Slava Epelman, MD, PhD, FRCPC

The leading cause of world-wide mortality is cardiovascular disease. After an initiating event, the immune system regulates both cardiac tissue injury and repair. Despite significant investment we have only an incomplete understanding of the immune cells and pathways involved. More primitive organisms possess a striking regenerative potential after injury. The zebrafish and newt hearts can fully re-grow after injury and the salamander can fully re-grow limbs after amputation, functions not possessed by adult mammals. Neonatal mammals also retain this significant regenerative capacity. For example, the neonatal heart whether through apical resection of the left ventricle or myocardial infarction fully regenerates – and this regenerative potential is lost after the first weeks of life. One important similarity between more primitive organisms and very young mammals is a more limited (primitive) immune system.

Phagocytes are an evolutionary conserved immune lineage that evolved more than 600 million years ago. We have shown that the macrophage is a specialized mononuclear phagocyte that resides in all tissues from the earliest stages of development, and is critical for tissue repair. Alternatively, macrophages can also mediate significant cardiac tissue injury. This apparent paradox has been difficult to resolve until our recent work. One of the major impediments limiting progress has been the prevailing assumption that bone marrow-derived circulating monocytes are the source of all tissue macrophages. Utilizing genetic fate mapping and parabiotic studies we have demonstrated that cardiac macrophages have two distinct ontological origins. The majority of cardiac macrophages are derived from embryonic progenitors and renew in situ without monocyte input, while the remainder originate from monocytes produced by bone marrow hematopoietic stem cells. Primitive embryonic-derived macrophages promote cardiac tissue repair while bone marrow derived macrophages promote tissue injury. These potentially dichotomous functions are a major focus of the lab.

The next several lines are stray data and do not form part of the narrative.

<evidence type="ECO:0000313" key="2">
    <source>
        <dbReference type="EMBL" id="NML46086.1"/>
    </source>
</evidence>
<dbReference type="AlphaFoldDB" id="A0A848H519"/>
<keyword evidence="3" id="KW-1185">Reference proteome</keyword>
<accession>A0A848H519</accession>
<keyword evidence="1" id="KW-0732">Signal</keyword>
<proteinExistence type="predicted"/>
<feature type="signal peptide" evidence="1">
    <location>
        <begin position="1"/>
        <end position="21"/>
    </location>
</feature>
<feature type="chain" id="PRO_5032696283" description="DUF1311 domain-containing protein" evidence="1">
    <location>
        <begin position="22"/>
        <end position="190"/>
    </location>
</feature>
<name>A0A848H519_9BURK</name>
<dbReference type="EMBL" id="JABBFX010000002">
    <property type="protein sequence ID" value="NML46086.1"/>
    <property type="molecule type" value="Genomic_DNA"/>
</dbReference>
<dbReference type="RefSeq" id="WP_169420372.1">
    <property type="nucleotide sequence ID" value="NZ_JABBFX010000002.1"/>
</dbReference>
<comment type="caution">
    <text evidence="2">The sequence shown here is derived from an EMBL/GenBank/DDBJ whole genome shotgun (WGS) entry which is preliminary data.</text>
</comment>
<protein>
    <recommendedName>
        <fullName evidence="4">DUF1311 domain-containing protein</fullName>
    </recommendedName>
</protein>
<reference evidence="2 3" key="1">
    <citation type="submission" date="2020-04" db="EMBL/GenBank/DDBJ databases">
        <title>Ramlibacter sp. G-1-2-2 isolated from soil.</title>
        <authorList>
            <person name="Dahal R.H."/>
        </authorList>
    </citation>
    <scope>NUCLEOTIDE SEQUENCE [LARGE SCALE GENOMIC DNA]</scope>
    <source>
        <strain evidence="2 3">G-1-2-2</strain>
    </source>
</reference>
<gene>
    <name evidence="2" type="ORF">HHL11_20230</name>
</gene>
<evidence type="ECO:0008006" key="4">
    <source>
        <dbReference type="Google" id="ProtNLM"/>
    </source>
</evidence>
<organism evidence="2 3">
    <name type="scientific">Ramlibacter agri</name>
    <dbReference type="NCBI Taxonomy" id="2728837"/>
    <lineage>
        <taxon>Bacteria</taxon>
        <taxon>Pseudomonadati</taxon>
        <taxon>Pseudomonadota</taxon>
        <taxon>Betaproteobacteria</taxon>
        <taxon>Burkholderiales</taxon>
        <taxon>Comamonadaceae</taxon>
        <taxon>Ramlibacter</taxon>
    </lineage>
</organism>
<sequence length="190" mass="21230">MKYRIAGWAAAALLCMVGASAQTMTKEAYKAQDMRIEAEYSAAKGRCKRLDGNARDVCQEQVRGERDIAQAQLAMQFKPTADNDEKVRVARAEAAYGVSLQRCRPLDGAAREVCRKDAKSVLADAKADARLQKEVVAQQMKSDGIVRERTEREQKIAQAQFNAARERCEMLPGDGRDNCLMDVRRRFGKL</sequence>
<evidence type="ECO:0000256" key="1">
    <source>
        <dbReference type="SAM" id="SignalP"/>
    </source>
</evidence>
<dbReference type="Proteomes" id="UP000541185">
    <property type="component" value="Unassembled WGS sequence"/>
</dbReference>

Major Areas of Ongoing Investigation

Animal models of cardiac tissue injury and repair.
We are focused on understanding the role myeloid cells (monocytes, macrophages and dendritic cells) play within the myocardium during steady state and following tissue injury. These myeloid subsets are a heterogeneous population of cells with distinct origins and functions, and participate in the initial inflammatory and subsequent wound healing responses after myocardial tissue injury. Using genetic and surgical mouse models, we are trying to understanding how individual myeloid subsets are activated, what factors regulate their entry, persistence and fate after entry into the myocardium. In addition, we are identifying the contribution of each myeloid subset to the process of cardiac regeneration. We use models of hemodynamic stress (hypertension), ischemic stress (myocardial infarction) and also infective injury (viral myocarditis) in order to study the role of macrophages in tissue damage and repair. 

Translational studies in patients with cardiovascular disease.
We also have several integrated translational projects that focus on the corresponding human myeloid subsets, how they are activated and how their activation state relates to myocardial function and myocardial recovery in patients following myocardial tissue injury (myocardial infarction). By focusing on how myeloid cells are activated in humans, we hope to identify pathological pathways that both identify patients who will be at high risk for developing severe cardiac dysfunction, and also identify new therapeutic targets.

For a list of Dr. Epelman's publications, please visit PubMed, Scopus or ORCID.

Staff Cardiologist, Peter Munk Cardiac Centre, University Health Network
Associate Professor, Department of Medicine, University of Toronto